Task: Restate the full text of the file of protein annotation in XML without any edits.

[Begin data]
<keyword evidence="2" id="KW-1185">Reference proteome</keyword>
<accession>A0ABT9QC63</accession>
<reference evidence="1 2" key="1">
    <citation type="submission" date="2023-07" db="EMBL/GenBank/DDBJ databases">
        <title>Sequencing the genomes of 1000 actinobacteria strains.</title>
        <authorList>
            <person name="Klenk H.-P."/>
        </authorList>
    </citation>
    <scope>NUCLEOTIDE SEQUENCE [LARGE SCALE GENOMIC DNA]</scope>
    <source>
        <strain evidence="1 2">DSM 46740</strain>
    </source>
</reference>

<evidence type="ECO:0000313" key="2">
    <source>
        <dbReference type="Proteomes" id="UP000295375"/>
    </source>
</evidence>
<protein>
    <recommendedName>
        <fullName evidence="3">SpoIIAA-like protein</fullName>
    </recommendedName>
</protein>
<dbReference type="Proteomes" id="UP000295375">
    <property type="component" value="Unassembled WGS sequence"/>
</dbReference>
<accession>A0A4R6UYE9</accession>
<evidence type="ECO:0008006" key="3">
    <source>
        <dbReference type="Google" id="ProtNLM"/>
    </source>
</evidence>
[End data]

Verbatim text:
<keyword evidence="2" id="KW-1185">Reference proteome</keyword>
<accession>A0ABT9QC63</accession>
<reference evidence="1 2" key="1">
    <citation type="submission" date="2023-07" db="EMBL/GenBank/DDBJ databases">
        <title>Sequencing the genomes of 1000 actinobacteria strains.</title>
        <authorList>
            <person name="Klenk H.-P."/>
        </authorList>
    </citation>
    <scope>NUCLEOTIDE SEQUENCE [LARGE SCALE GENOMIC DNA]</scope>
    <source>
        <strain evidence="1 2">DSM 46740</strain>
    </source>
</reference>

<evidence type="ECO:0000313" key="2">
    <source>
        <dbReference type="Proteomes" id="UP000295375"/>
    </source>
</evidence>
<protein>
    <recommendedName>
        <fullName evidence="3">SpoIIAA-like protein</fullName>
    </recommendedName>
</protein>
<dbReference type="Proteomes" id="UP000295375">
    <property type="component" value="Unassembled WGS sequence"/>
</dbReference>
<accession>A0A4R6UYE9</accession>
<evidence type="ECO:0008006" key="3">
    <source>
        <dbReference type="Google" id="ProtNLM"/>
    </source>
</evidence>